Prayer is an important spiritual habit for our walk with Christ, yet it can often feel difficult to engage in or elusive. In today’s article, I’ll be sharing why I started writing my prayers and the changes I have seen since I began writing my prayers.
Prayer wasn’t something that always came easily to me. I mean, growing up I knew the Lord’s prayer and we would always pray in our home, but it often felt rote. It seemed like I would either pray for the same things repeatedly. Or mumble some words out without really thinking about what I was saying.
I never felt like my prayers were “adequate” which in retrospect was a ridiculous though by nature of what prayer is. But not an uncommon thought. I’ve often heard people compare their prayers to other.
It’s easy to feel like we don’t pray long enough. Or passionate enough. Or eloquent enough when we hear other people pray. And the act of praying itself can feel very artificial if we’re not connected to the true essence of what prayer is meant to be.
Prayer is a conversation with Heavenly Father. We talk to Him and we listen for Him. The relational nature of our relationship with God necessitates conversation.
I mean, is there anyone important in your life that you don’t have regular conversations with?
The answer is probably no.
Conversation is how we build a connection. It’s how we develop intimacy with the people we love. How we share our hearts, thoughts, feelings and get to know the people we care about.
Our relationship with Father is no different. God gave us prayer to foster intimacy with Him.
We are not just throwing words into the universe and hoping they stick somewhere when we pray. No. We are calling on and talking directly to Father and He listens to us while we speak even when we don’t feel like it.
And yet, with prayer being this incredible gift of intimacy with our Heavenly Father, a lot of us still struggle with it. At least I know I did for the longest time. And then one habit changed how my prayer life… writing my prayers.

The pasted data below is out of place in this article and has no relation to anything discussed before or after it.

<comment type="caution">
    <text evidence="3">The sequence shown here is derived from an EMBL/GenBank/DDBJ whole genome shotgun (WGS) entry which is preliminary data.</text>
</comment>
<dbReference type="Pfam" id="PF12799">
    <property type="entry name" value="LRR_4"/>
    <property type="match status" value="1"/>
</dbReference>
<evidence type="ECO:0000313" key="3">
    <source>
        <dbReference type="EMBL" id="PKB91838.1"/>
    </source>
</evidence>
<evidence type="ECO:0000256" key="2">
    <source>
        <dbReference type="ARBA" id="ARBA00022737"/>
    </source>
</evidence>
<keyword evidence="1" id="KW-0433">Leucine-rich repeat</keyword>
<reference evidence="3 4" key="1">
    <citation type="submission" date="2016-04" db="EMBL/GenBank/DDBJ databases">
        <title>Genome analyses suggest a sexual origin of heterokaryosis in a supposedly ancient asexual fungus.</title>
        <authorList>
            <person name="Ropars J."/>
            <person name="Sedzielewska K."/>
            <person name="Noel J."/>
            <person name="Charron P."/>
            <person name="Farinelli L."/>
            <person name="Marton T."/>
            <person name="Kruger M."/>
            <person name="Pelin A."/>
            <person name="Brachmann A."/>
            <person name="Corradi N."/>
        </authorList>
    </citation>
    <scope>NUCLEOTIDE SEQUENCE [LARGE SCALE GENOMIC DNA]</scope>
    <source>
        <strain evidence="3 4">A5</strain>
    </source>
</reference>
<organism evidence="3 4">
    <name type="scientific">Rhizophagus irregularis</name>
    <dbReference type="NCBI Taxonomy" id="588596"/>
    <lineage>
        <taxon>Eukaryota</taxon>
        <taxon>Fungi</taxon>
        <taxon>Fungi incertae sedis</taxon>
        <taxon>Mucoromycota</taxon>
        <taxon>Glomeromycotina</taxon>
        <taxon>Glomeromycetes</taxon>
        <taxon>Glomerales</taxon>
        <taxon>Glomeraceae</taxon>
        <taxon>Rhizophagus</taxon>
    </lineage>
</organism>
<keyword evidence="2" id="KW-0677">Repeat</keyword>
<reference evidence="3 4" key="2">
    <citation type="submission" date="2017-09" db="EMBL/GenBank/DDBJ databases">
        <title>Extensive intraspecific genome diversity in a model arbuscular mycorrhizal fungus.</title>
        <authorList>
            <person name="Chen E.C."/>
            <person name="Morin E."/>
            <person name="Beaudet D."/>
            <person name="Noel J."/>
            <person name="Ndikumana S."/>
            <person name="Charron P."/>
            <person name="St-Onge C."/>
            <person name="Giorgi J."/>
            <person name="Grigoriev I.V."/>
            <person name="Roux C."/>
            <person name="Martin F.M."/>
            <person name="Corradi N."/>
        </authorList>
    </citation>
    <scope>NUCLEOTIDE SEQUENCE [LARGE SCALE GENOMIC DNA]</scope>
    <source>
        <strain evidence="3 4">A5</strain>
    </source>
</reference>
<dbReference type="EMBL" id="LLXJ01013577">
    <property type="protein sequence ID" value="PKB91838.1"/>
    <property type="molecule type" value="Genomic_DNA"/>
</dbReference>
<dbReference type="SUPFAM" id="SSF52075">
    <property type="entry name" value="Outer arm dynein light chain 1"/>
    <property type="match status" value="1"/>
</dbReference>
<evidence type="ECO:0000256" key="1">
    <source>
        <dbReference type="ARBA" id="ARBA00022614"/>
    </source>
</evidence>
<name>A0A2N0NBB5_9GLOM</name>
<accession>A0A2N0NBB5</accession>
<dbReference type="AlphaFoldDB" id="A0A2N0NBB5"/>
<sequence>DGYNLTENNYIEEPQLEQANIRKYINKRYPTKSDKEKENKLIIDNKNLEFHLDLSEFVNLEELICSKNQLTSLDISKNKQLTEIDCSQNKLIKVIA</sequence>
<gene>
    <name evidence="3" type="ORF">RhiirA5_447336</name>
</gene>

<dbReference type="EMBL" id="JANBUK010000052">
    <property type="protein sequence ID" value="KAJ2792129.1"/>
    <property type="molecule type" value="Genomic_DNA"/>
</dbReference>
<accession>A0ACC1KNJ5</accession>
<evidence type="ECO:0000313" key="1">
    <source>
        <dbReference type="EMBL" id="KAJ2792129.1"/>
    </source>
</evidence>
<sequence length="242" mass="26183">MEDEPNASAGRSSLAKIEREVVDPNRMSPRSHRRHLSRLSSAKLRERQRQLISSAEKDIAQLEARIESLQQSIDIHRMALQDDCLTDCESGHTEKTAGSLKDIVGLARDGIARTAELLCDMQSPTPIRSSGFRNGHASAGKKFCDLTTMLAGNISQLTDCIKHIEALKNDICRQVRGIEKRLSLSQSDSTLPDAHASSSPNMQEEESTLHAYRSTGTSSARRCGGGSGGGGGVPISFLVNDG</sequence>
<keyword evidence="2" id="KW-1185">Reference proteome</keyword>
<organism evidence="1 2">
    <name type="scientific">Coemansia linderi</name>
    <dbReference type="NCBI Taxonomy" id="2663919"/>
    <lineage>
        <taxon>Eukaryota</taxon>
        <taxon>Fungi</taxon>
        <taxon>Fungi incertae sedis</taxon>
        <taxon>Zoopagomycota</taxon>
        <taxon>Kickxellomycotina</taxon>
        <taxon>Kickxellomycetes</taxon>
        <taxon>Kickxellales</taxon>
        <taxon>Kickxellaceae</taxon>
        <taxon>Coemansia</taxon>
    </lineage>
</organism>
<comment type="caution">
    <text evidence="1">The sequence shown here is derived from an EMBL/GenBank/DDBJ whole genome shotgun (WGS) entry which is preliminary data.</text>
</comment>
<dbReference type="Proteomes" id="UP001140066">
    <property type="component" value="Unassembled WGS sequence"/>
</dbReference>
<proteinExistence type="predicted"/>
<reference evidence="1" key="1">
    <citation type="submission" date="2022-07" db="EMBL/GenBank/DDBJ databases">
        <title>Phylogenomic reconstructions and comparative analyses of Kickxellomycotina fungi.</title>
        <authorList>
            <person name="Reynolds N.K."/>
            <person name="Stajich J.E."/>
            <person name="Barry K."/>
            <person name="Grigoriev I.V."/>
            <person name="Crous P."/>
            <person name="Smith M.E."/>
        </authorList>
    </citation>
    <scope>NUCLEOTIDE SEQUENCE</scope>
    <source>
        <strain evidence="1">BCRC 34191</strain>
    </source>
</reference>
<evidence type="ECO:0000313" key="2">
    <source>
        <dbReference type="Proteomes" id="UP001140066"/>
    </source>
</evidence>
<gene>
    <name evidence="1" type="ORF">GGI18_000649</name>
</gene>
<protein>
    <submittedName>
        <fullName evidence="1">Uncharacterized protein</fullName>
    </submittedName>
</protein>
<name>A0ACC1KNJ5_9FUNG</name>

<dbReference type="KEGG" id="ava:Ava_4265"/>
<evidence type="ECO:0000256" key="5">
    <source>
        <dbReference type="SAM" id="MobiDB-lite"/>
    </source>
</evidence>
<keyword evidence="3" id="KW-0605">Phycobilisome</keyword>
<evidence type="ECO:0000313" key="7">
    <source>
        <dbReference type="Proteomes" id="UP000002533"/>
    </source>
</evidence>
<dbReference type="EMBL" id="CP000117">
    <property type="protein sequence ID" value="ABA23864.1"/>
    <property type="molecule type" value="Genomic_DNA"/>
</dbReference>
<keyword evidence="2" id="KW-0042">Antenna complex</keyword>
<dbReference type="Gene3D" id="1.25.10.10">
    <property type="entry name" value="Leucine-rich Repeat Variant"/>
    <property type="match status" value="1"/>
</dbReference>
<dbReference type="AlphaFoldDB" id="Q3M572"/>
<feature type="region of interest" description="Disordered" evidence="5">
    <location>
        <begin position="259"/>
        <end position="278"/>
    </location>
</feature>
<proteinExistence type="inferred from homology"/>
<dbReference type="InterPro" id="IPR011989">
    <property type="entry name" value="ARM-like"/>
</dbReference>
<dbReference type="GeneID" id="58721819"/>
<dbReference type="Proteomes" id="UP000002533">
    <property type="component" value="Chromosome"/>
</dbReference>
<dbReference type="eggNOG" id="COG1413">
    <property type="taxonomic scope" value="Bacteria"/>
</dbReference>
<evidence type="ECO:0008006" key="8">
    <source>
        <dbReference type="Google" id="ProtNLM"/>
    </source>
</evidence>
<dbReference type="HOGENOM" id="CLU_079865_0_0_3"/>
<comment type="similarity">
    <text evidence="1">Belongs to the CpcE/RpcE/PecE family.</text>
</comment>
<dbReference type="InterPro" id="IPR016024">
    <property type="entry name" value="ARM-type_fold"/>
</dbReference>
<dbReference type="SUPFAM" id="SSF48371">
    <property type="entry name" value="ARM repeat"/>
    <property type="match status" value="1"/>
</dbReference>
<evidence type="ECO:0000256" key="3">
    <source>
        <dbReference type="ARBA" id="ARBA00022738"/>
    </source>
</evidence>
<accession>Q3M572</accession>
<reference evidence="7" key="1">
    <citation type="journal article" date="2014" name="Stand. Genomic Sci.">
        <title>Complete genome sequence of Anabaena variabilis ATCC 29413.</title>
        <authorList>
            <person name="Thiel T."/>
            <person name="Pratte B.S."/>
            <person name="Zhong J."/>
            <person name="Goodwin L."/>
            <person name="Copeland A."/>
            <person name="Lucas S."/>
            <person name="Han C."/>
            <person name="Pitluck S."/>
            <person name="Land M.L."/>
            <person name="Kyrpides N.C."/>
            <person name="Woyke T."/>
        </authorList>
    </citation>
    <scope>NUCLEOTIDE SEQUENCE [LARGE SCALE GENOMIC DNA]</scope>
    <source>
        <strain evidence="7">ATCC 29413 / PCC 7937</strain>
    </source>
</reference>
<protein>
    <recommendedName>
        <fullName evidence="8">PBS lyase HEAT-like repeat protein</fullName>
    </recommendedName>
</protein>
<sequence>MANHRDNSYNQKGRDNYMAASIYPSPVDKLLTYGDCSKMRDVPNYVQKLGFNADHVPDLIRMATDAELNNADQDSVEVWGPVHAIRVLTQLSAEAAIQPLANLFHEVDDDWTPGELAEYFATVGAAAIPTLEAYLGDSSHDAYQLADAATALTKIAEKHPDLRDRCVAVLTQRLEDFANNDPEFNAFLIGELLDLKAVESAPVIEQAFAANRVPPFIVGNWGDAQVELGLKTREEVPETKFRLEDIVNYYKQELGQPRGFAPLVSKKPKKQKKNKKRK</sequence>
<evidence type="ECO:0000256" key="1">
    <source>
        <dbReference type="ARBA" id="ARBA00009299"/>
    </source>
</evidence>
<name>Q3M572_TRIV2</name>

Why I started Writing my Prayers.
There are any number of enthusiasts and experts that have talked about the benefits of journaling. But for some reason, I could never get it to stick. And one day I wondered what would happen if I wasn’t just journaling to journal but writing my heart out to the Lord?
After all, pretty much all the book of Psalms are David’s prayers. If David, a man after God’s own heart could write his prayers down, why couldn’t I? Where in the Bible did it say our prayers had to be audible? How often do we communicate via letters, emails or text messages?
I knew in my heart that God would still be with me and be listening if I chose to write out my prayers. The only thing potentially holding me back was the idea that maybe “it wasn’t the right way to pray” – which was an incredibly silly thought. So about 4 years ago, I bought a journal, started writing my prayers and I have been doing it ever since.
Today I’ll share 3 reasons to write your prayers based on some changes I have seen in my own prayer life.
3 Reasons to Write Your Prayers
Improved Focus While Praying